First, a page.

WoodWeek 5 February 2020
Moving to markets – you’ll recall that last week sawmillers were lobbying the Government for ways to stop overseas competitors’ subsidies from distorting the New Zealand log prices. This week, black clouds are gathering for our biggest log export market as the effects of China’s travel lockdowns beginning to hit our log trade. The coronavirus outbreak comes on top of new supplies of softwood into China, due to the salvage of insect and windstorm damaged spruce forests in Central and Eastern Europe.
With renewable wood energy being a mainstream technology for close to two decades, finally Fonterra is finally dipping a toe in the water. They are about to install wood renewable energy at one of three North Island mill dehydration plants. They've just announced plans for the Te Awamutu site to be coal free next season. Taupo-based Nature’s Flame will be supplying the pellets made from sustainable wood fibre residues from the surrounding areas. Maybe it’s time to run another “Residues to Revenues” technology conference?
Today we have a reminder for our valued conference clients. Please note, for MobileTECHAg 2020 in New Zealand, early- bird registrations FINISH this Friday. Registrations are now also open for the FIEA Forest Industry Safety & Technology 2020. This week we announced two keynote speakers with important practical messages for managing safety and fatigue in our workplaces. Early Bird Rates have been extended for this event, so make sure you REGISTER NOW to get your discounted ticket!
As you all know, our team has a keen interest in all things to do with technology for forest and wood products. So we're pleased to have both a global and local story on the use of advanced technologies for forest monitoring in today's issue. We are also bringing together international technology experts at our Vancouver conference – ForestTECHX 2020 on 17-18 March. Registrations are still available for this global forest technology event.
Finally this week, farmers must be really feeling threatened as carbon prices seem to be on the verge of a paradigm shift. They have enlisted the meat industry to caution our politicians about the sins of too many trees on ‘their’ land. Their advice to Government is that a cap is needed on the use of forestry offsets under the emissions trading scheme to avoid potentially “profound” changes in land use that could threaten jobs in the regions. Maybe the forestry lobby should have lobbied on a cap on dairy conversions in the past?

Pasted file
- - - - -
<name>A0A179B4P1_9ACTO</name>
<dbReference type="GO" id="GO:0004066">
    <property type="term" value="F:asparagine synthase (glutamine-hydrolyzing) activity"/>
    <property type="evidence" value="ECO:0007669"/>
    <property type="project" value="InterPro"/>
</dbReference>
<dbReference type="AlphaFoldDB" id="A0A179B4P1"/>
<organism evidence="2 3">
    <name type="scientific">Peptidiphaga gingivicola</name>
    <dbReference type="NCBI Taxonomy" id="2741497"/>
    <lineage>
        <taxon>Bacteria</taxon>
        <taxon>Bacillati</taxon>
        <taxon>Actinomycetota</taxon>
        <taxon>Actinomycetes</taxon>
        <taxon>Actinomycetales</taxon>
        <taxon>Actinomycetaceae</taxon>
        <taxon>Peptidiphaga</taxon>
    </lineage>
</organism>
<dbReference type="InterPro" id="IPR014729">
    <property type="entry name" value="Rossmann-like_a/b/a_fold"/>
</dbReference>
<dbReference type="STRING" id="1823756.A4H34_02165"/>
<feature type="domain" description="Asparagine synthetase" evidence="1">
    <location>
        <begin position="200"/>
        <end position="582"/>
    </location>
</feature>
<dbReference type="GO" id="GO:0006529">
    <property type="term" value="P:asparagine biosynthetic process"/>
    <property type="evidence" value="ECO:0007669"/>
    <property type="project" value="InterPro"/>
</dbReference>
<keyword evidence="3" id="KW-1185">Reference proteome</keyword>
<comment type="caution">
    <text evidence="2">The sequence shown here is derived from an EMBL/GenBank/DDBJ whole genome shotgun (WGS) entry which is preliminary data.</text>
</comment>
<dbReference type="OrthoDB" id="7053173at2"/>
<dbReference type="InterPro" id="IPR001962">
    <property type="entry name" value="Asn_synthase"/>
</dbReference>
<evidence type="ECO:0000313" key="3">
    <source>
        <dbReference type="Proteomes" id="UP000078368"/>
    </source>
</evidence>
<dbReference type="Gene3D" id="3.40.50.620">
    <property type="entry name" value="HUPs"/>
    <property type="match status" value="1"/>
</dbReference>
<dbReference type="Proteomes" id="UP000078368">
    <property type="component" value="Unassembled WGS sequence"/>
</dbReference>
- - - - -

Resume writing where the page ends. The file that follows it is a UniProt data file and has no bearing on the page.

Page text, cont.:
This week we have for you:
Log export markets: Monthly updateThanks to the team at Champion Freight we have the summary for 2019 log export statistics from New Zealand. As you can see the 80/20 rule sums up the markets for the year.
Leadership change for Pan PacPan Pac CEO Retires after 45 years - Doug Ducker stepped down last week as Managing Director (CEO), after 15 years in the top role and 45 years in the business. Mr Ducker joined Pan Pac in December 1974 and, excluding a brief period working in Sydney in 1984, has been with the company ever since. Tony Clifford, existing General Manager – Pulp, has been appointed Managing Director effective 1 February.
Mr Clifford has been with Pan Pac for 27 years. Initially employed as an electrical engineer, he has held technical and managerial roles within the company and has been a member of the executive management group for 15 years. Mr Clifford has overseen a $70m upgrade of the pulpmill and the development of markets for BCTMP (pulp) into Asia and beyond.
Initially employed as a process engineer to support the expanding pulpmill operation, Mr Ducker assumed roles covering technical services, environmental management, project development and production management. In October 2004, he became Managing Director of Pan Pac with responsibility for the forestry, sawmilling and pulping operations.
Looking back over his time with Pan Pac, Mr Ducker said he had seen tremendous change in the company over the past 45 years.
“I have been fortunate to work with excellent people from our staff through to our suppliers, contractors, shareholders, iwi and the wider community,” said Mr Ducker. “The time now feels right to pass on my corporate responsibilities and to explore new projects involving family and friends.”
Image: Tony Clifford
Log exporters bracing for virus impactNew Zealand forest owners wary of closing access risk in Chinese market - Log exporters are bracing themselves for supply chain problems in China due to the outbreak of coronavirus.
Some forest owners are already reducing their harvesting rate. Regrettably this will have an immediate effect on harvesting crew employment.
The New Zealand Forest Owners Association says that the extended Lunar New Year public holiday makes it difficult to know what is going to happen when sawmills in China restart.
Association President Peter Weir says he understands that log ships continue to be unloaded, but he says we need to wait to determine what the offtake volume of logs might be after the traditional New Year break. There is industry concern that if the virus were to infect more people in coastal towns and cities then access to Chinese ports could be restricted with little warning.
China is by far the largest and most important market for New Zealand’s export logs and by value New Zealand earns half its export income from China.